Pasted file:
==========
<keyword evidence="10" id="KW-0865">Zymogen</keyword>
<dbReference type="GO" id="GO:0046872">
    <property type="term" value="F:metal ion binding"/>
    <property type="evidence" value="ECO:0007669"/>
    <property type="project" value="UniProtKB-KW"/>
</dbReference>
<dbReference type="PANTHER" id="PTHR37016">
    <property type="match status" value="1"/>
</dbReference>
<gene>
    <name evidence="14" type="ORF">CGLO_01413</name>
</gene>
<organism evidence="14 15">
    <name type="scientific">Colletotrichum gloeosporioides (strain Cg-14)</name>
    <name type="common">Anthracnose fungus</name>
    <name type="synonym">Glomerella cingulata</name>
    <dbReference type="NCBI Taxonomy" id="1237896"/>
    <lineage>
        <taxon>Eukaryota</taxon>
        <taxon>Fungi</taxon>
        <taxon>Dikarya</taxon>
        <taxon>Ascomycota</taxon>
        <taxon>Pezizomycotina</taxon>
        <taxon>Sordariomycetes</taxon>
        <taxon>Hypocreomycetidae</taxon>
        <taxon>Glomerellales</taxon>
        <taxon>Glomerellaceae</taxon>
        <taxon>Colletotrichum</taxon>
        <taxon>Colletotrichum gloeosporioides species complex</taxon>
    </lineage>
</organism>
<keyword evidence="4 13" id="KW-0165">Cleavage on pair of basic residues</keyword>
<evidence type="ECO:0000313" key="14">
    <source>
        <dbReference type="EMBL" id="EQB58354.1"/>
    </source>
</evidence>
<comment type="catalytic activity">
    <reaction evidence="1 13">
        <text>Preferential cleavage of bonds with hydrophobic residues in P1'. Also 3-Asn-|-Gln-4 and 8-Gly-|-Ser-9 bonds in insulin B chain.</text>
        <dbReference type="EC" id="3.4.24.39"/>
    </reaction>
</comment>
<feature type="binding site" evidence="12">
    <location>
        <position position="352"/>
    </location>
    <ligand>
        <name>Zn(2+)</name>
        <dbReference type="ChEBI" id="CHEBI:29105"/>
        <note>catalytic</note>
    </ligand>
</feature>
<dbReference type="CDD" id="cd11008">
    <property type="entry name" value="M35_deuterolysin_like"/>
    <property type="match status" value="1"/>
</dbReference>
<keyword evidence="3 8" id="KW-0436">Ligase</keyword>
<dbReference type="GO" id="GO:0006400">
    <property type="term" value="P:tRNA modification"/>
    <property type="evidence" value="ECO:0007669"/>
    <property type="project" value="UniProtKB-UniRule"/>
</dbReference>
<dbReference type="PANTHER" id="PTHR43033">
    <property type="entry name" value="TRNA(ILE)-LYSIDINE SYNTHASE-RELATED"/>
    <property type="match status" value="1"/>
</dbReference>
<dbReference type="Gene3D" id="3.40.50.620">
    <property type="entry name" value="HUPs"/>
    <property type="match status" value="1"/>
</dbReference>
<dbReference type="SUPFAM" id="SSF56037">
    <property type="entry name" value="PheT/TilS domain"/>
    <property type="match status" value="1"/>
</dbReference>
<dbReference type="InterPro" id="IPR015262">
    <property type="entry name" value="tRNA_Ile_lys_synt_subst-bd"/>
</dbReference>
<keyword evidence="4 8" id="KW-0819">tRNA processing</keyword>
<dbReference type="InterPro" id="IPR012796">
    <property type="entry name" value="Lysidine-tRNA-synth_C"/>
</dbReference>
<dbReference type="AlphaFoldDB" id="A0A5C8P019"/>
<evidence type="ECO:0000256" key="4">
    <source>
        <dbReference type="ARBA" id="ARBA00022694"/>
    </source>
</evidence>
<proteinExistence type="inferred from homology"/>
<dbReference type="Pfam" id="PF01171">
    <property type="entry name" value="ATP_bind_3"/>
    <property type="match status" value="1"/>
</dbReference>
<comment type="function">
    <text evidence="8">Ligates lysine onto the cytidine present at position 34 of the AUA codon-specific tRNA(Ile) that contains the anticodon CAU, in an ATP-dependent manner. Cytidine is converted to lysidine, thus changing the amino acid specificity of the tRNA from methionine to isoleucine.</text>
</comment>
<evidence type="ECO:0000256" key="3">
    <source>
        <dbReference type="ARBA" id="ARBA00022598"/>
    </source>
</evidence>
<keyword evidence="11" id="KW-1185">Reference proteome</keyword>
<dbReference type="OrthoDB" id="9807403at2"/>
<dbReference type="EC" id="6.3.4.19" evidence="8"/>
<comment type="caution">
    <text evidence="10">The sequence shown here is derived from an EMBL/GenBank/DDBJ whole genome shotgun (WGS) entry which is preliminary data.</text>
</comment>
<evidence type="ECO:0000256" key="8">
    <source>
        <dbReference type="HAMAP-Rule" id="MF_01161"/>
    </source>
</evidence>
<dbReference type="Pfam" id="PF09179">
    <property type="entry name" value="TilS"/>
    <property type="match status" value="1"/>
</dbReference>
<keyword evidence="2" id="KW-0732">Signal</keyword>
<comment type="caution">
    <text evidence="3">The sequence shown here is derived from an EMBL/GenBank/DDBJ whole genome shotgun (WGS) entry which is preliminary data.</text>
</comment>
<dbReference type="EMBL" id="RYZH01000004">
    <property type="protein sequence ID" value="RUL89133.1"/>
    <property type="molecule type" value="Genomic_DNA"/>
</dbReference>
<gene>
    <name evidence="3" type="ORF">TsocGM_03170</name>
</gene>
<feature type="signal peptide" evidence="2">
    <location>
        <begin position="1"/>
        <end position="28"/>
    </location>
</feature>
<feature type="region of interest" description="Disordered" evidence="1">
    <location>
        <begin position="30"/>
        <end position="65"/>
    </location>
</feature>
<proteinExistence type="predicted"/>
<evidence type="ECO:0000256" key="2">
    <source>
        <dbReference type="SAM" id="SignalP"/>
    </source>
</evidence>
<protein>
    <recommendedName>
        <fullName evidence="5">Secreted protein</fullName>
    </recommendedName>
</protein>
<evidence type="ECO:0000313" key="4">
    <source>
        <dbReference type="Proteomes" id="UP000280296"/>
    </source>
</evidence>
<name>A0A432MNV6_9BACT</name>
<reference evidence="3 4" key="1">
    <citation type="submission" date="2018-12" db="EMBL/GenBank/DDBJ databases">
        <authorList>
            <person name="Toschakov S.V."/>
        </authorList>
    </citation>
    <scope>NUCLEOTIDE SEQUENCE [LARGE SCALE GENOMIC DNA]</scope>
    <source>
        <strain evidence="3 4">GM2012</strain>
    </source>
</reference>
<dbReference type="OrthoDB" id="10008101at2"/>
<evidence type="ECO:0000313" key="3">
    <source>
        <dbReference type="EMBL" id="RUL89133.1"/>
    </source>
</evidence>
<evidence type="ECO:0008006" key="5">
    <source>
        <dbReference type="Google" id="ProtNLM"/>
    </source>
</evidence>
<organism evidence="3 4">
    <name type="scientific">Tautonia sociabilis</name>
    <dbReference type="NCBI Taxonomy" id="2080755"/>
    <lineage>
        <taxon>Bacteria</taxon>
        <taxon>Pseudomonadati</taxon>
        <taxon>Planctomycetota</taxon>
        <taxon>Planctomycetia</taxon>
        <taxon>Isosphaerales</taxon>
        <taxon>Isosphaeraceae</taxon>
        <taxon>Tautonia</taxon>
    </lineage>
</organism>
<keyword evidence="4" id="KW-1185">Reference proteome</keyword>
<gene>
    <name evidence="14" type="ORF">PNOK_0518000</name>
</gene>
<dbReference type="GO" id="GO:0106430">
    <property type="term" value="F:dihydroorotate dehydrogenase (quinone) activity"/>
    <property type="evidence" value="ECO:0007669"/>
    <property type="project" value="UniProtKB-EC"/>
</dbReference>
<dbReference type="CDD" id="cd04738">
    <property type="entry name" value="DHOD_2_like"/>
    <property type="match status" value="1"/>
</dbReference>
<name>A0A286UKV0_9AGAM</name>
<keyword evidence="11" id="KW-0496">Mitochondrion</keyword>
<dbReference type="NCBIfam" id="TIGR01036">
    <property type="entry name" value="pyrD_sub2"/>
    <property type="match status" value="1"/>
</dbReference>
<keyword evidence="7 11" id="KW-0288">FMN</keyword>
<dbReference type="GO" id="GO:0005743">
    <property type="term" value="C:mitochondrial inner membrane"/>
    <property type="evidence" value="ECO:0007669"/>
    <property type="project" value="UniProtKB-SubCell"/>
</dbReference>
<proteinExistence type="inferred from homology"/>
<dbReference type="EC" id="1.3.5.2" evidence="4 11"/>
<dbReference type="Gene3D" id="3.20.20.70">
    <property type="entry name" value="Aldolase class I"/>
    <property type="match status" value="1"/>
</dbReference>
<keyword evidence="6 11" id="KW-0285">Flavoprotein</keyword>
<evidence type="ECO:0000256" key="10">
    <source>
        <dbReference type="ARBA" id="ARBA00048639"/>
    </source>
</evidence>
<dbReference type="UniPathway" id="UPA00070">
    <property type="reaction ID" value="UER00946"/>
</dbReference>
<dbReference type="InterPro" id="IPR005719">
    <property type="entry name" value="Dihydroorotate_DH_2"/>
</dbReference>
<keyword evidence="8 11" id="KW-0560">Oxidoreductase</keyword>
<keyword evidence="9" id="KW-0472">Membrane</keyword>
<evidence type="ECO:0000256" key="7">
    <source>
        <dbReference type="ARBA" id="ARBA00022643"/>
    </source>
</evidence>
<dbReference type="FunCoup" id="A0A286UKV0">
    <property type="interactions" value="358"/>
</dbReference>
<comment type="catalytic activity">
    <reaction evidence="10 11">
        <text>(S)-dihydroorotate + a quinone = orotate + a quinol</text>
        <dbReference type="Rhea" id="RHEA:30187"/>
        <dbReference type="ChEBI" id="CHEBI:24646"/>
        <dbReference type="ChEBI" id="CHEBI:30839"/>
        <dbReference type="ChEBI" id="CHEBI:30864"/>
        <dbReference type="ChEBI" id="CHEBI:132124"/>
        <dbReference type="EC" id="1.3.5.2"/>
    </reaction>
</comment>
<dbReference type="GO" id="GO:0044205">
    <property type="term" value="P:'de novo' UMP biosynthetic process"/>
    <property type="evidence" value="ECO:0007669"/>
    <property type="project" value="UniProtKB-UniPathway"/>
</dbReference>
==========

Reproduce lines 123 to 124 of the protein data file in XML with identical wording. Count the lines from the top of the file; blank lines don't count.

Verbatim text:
    <property type="molecule type" value="Genomic_DNA"/>
</dbReference>